Dispatches from AAPS
Almac launches 'unique' radiolabeling service for ADCs; names Pfizer client
ADME (absorption, distribution, metabolism and excretion) studies are essential in the drug development process and one efficient method is to radiolabel the drug using Carbon-14, essentially allowing the tracking of the candidate as it goes through the animal mode in preclinical tests.
With the race to develop ADCs seeing Novartis, Roche, Eli Lilly and AstraZeneca alone invest in technology over the last couple of months, Almac has launched a Carbon-14 labeling service it says is unique in the field.
Outsourcing-Pharma.com met with Michael Cannarsa, Director Business Development at Almac, at AAPS, San Antonio yesterday about the new service who said: “An ADC is a small molecule connected to an antibody (big peptide),and so when a company wants to develop ADCs and wants to do this Carbon-14 ADME study, they have to find somebody who can put the Carbon-14 into their ADC and do the study.”
While putting Carbon-14 in a small molecule drug or a peptide is a relatively straight forward thing, Cannarsa told us working with an ADC requires a combination of capabilities.
He asked: “Can you handle Carbon-14, do you know how to do small molecule synthesis, do you know how to do peptide synthesis, do you know how to handle biologics, do you know how to develop this drug product so that it can be in a form that it can be administered to the animal?”
That’s Almac’s strength, he argued, adding it left the company in a unique position in the ADME service industry.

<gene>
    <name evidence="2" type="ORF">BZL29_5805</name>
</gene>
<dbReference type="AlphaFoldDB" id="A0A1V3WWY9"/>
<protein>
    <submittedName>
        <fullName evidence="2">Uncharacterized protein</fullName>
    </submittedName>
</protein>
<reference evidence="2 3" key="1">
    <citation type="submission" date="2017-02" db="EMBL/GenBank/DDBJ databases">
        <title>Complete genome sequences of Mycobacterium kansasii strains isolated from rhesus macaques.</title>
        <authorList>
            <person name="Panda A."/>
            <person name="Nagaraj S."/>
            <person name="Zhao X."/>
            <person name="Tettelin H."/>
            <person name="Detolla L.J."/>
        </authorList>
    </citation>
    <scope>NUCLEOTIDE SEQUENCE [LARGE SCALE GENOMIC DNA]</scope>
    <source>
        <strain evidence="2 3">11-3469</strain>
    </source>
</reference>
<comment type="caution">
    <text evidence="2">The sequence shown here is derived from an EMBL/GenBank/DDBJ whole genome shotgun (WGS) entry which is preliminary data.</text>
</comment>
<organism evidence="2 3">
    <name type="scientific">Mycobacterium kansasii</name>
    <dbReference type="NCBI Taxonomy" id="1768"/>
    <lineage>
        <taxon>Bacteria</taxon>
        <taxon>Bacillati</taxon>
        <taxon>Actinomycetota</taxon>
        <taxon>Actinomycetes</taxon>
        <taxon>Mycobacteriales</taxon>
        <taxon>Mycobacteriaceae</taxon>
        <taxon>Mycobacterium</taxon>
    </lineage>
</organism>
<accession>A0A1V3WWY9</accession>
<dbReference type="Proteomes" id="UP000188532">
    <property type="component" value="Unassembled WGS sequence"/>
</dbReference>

“Anyone of those pieces by itself, you’d say what’s the big deal but companies realise it’s not going to be easy to get this done other than at a company that has all those capabilities in-house.”
Cannarsa told us Almac had already carried out an ADME project on behalf of Pharma Giant Pfizer which the firm presented as a case study at the ACS North East regional meeting in Newhaven, Connecticut a couple of weeks ago.
Pfizer were the first company to have an ADC approved, with leukaemia drug Mylotarg getting the nod from the US Food and Drug Administration (FDA) in 2000. Ten years on, Pfizer voluntarily withdrew the drug after a post-marketing clinical trial raised new concerns about the product’s safety and the drug failed to demonstrate clinical benefit to patients enrolled in trials.
Like a lot of Big Pharma, Pfizer invested in ADC tech this year in a deal with CytomX in June worth up to $635m for the small biotech.
Not on the bandwagon
It’s not just Pharma itself investing in ADC technology but an increasing number of contract manufacturers are offering ADC services with SAFC and Carbogen Amcis being just two of the latest.
We asked Cannarsa whether Almac would be tempted to follow the trend and move into the actual manufacture of ADCs.
“We feel like we are contributing quite a lot right now and there are others who on the biologic side are good at doing that piece of it,” he said. “I don’t think we would see a huge value in making that next step at this point.”